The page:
By Todd Melby
ST PAUL Minn. (Reuters) - The jury in the defamation lawsuit brought by former Minnesota governor and pro wrestler Jesse Ventura will reconvene next week after it adjourned on Friday without reaching a verdict following four days of deliberations.
The 10-person jury heard closing arguments at a federal court on Tuesday in a civil lawsuit involving Ventura and Chris Kyle, a deceased former Navy SEAL who wrote the bestselling book "American Sniper: The Autobiography of the Most Lethal Sniper in U.S. Military History."
Lawyers for Ventura said the ex-governor's reputation was sullied and his TV career left in shambles by claims made in the book about a bar fight between the two sparked by what Kyle said were disparaging comments about the Navy SEALs that he later attributed to the former politician.
Lawyers for Kyle's estate contend Ventura's defamation case is aimed at keeping the name of the fading star in the headlines at the expense of an ex-SEAL, who served his country with honor.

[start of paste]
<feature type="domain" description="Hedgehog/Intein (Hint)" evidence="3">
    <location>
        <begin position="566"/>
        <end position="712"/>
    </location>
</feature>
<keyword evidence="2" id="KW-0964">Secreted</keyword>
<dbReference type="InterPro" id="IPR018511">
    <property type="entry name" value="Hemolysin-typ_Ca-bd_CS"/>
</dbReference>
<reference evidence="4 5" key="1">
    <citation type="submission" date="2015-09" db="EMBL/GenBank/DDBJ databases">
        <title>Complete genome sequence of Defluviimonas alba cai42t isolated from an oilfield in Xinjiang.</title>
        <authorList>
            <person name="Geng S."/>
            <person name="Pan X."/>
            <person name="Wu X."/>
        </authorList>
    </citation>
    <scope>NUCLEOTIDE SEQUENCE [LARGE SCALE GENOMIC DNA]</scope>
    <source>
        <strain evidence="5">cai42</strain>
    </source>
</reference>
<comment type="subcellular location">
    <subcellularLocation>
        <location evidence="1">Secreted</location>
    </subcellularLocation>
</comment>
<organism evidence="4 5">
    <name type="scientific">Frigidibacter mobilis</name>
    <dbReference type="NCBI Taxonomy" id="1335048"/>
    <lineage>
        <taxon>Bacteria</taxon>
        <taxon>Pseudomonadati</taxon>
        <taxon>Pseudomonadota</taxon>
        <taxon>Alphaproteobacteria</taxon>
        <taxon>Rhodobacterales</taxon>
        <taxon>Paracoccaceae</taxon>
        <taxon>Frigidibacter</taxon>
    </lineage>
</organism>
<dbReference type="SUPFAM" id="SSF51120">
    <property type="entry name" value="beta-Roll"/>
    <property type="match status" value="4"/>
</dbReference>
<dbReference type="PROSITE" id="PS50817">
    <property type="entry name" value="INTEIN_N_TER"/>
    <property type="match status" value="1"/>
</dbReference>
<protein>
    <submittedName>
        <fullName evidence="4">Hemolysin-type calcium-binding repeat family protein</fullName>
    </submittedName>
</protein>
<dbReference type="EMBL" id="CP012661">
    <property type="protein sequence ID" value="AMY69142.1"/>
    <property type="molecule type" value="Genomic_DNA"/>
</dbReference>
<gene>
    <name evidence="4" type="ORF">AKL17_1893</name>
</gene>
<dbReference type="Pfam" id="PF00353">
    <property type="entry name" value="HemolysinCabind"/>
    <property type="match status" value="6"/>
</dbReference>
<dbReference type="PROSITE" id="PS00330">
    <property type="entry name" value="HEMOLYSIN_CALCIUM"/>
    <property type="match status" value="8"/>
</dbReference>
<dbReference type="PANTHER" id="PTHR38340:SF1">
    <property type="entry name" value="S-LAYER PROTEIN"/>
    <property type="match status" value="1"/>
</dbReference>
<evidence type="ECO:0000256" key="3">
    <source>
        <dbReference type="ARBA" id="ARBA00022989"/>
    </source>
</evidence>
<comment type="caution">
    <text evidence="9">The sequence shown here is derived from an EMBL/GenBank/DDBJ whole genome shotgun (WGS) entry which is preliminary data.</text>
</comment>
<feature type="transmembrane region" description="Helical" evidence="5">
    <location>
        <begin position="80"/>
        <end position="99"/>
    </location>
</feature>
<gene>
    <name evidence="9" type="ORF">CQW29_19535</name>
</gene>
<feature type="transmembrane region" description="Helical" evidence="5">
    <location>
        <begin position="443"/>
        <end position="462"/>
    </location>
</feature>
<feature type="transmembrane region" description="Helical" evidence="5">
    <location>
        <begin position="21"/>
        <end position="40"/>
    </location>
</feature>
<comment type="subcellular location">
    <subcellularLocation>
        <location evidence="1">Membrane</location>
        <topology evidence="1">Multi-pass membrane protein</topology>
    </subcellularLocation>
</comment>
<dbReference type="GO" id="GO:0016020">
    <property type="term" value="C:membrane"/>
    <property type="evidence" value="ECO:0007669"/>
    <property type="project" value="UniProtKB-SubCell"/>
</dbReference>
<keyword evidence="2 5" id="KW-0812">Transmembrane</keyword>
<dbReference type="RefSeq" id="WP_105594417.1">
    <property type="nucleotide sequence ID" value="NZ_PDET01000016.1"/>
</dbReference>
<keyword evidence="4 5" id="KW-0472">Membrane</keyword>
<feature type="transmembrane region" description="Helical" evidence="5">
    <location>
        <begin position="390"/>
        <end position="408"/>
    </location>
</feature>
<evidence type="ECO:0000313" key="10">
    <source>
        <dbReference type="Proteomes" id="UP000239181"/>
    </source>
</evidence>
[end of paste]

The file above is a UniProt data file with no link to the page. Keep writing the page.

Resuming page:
Deliberations are scheduled to resume on Monday.
The jury is being asked to decide if Kyle's remarks were defamatory, materially false and if he knew it was "false, believing it was false or having serious doubts about its truth."
Ventura is not mentioned by name in the book as being in the bar fight. Kyle later said in media interviews that he had hit Ventura in the 2006 incident.
Ventura, who once belonged to a Navy underwater demolition team, told jurors of his admiration for the Navy SEALs. The judge had to halt Ventura from unbuttoning his short to reveal a Navy trident tattoo on his chest.
Kyle's book has generated at least $2.5 million in royalties split between his estate, agent and co-authors. A movie based on the book is due to be released in 2015.
A troubled military veteran is accused of murdering Kyle at a Texas shooting range last year.
(Reporting by Jon Herskovitz)